II. Plaintiff contends it is a violation of the Equal Protection Clauses of the 5th Amendment to the U.S. Constitution and section 6, article I of the Iowa Constitution to construe 633.442 as a 20 day statute of limitation. This argument is without merit. In the instant case, plaintiff elected to file his claim in the estate rather than to commence a separate action. He became bound by the rules of procedure he elected. Prior to filing claim against decedents estate under 633.410, plaintiff could have commenced an action against the estate by serving an original notice on the personal representative as provided by section 633.415. By commencing a lawsuit, the Rules of Civil Procedure would have controlled the action. However, by choosing to file a claim against the estate under 633.410, the claimant bound himself to follow the provisions of 633.442 after the mailing of notification of disallowance and file a request for hearing within the 20 day period or "be forever barred". It is conclusively stated in 633.444 that the Rules of Civil Procedure shall apply after the personal representative has responded to the request for hearing on a claim.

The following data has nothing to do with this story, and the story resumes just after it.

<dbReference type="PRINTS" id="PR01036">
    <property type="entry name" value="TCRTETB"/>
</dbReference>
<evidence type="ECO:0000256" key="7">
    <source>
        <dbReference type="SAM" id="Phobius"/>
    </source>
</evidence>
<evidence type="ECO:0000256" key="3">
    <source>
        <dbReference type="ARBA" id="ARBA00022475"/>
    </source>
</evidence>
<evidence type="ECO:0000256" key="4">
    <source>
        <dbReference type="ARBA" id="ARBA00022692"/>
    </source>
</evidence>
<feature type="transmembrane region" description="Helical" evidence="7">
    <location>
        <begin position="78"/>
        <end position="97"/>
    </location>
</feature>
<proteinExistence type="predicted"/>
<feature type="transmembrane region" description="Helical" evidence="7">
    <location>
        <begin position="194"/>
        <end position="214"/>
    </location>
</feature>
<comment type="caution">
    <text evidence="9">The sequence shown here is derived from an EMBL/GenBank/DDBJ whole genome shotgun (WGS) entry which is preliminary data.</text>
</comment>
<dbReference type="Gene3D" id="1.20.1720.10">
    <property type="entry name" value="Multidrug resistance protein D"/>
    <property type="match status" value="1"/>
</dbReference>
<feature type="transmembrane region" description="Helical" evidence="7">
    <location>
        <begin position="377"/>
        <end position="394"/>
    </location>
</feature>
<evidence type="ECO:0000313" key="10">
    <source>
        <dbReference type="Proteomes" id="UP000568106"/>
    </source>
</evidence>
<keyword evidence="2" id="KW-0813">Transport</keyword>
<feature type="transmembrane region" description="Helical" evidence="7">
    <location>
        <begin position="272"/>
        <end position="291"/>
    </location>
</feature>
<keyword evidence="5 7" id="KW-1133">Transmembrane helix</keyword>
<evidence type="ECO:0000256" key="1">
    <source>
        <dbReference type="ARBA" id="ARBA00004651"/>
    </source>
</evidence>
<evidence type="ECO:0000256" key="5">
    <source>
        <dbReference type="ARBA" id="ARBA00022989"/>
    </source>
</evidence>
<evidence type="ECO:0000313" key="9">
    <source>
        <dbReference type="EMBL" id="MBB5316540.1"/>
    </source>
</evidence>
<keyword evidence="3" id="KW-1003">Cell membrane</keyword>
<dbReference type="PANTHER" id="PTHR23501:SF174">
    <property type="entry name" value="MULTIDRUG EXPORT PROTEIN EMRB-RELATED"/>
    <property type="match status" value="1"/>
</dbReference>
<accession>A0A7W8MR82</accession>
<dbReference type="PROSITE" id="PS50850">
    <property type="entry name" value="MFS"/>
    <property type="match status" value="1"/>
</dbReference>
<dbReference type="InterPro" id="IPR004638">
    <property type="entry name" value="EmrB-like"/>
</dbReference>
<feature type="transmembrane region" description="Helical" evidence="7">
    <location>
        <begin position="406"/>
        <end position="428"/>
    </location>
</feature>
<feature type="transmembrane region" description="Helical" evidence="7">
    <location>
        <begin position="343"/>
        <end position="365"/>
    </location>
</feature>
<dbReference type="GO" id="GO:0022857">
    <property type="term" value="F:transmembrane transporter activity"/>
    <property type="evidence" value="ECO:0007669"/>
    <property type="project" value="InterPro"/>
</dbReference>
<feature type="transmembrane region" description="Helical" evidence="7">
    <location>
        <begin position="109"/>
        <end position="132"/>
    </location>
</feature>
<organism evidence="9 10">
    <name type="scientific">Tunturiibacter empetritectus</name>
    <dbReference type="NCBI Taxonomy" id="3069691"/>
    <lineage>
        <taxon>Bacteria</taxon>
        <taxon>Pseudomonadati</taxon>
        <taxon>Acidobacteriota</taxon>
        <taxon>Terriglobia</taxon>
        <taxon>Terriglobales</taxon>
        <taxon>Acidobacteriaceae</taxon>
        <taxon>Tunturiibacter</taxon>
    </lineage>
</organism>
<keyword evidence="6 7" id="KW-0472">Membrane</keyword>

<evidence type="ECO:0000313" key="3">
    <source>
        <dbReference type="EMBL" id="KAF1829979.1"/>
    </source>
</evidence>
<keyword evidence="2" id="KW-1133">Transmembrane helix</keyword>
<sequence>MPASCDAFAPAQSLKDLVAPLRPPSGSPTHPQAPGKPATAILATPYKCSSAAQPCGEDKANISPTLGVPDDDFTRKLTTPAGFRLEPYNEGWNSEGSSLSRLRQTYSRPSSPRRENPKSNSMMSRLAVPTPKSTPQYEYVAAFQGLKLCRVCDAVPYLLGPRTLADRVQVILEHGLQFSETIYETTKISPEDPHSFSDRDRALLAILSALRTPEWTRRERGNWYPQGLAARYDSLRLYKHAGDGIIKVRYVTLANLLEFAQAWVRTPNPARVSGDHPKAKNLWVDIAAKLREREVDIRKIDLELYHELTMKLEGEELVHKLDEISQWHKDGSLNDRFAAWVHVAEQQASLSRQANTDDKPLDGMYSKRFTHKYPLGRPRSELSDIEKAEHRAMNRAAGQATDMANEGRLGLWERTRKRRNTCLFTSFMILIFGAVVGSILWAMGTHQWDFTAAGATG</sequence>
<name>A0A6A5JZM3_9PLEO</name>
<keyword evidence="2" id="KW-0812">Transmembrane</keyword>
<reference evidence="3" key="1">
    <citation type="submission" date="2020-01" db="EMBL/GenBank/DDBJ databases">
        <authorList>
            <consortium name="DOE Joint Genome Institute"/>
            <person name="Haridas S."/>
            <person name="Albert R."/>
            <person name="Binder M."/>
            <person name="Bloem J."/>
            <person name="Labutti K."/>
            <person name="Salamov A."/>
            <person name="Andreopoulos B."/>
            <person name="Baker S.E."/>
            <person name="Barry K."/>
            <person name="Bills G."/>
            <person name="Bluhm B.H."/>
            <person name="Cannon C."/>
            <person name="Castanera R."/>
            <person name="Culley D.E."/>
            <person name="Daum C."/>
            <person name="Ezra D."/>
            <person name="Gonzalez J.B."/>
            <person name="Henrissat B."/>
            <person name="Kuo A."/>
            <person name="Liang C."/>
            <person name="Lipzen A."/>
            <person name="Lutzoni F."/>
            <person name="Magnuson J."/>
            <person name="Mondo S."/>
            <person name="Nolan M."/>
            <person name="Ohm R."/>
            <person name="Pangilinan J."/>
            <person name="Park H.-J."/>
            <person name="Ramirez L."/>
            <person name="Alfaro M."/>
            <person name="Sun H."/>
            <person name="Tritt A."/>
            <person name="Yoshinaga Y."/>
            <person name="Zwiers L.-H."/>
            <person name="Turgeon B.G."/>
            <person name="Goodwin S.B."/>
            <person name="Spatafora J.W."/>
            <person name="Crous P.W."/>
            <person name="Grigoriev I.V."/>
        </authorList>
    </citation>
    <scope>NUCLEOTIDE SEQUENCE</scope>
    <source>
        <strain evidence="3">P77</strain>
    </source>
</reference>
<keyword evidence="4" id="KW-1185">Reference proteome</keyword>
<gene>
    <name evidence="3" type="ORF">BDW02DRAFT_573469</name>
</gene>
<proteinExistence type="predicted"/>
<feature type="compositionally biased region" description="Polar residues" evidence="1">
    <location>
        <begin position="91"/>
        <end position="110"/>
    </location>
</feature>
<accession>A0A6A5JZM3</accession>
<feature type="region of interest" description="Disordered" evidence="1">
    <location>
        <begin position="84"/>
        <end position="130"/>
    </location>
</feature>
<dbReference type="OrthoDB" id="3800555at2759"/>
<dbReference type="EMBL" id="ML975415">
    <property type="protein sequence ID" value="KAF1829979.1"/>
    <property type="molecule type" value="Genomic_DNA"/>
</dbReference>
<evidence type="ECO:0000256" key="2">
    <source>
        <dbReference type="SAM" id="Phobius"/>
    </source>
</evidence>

The chairman of the bar association committee which drafted the Iowa Probate Code stated: "Unless the claimant, within twenty days after the date of mailing such notice of disallowance, files a request for hearing with the clerk, the claim shall be barred. The term `request for hearing' is a new concept in the Iowa Practice and was adopted by the committee to distinguish it from any concept of an original notice, because, unlike an ordinary action, the personal representative is an officer of the court and is already subject to the jurisdiction of the court. The claimant, by virtue of filing his claim in probate proceedings, subjects himself to the jurisdiction of the court. Since the claim can initially be filed in an informal manner and considered as denied by operation of law, the request for hearing was adopted as the mechanism to `trigger' the applicability of the Rules of Civil Procedure." 49 Iowa Law Rev. 638, 671 (1964). It cannot be said there is an unreasonable classification inherent in this court's construction of 633.442. The claimant selected one of two available alternative procedures.
III. Claimant pleads the trial court is entitled to affirmance on the basis of its equitable powers to relieve unconscionable hardship there being no prejudice to the adverse party. This is an action at law, not equity. The legislature has clearly and unequivocally stated the effect of failure to request a hearing on time. The forum for *97 correcting this claimed inequity is the legislature and not the courts.
All Justices concur, except BECKER, J., who dissents.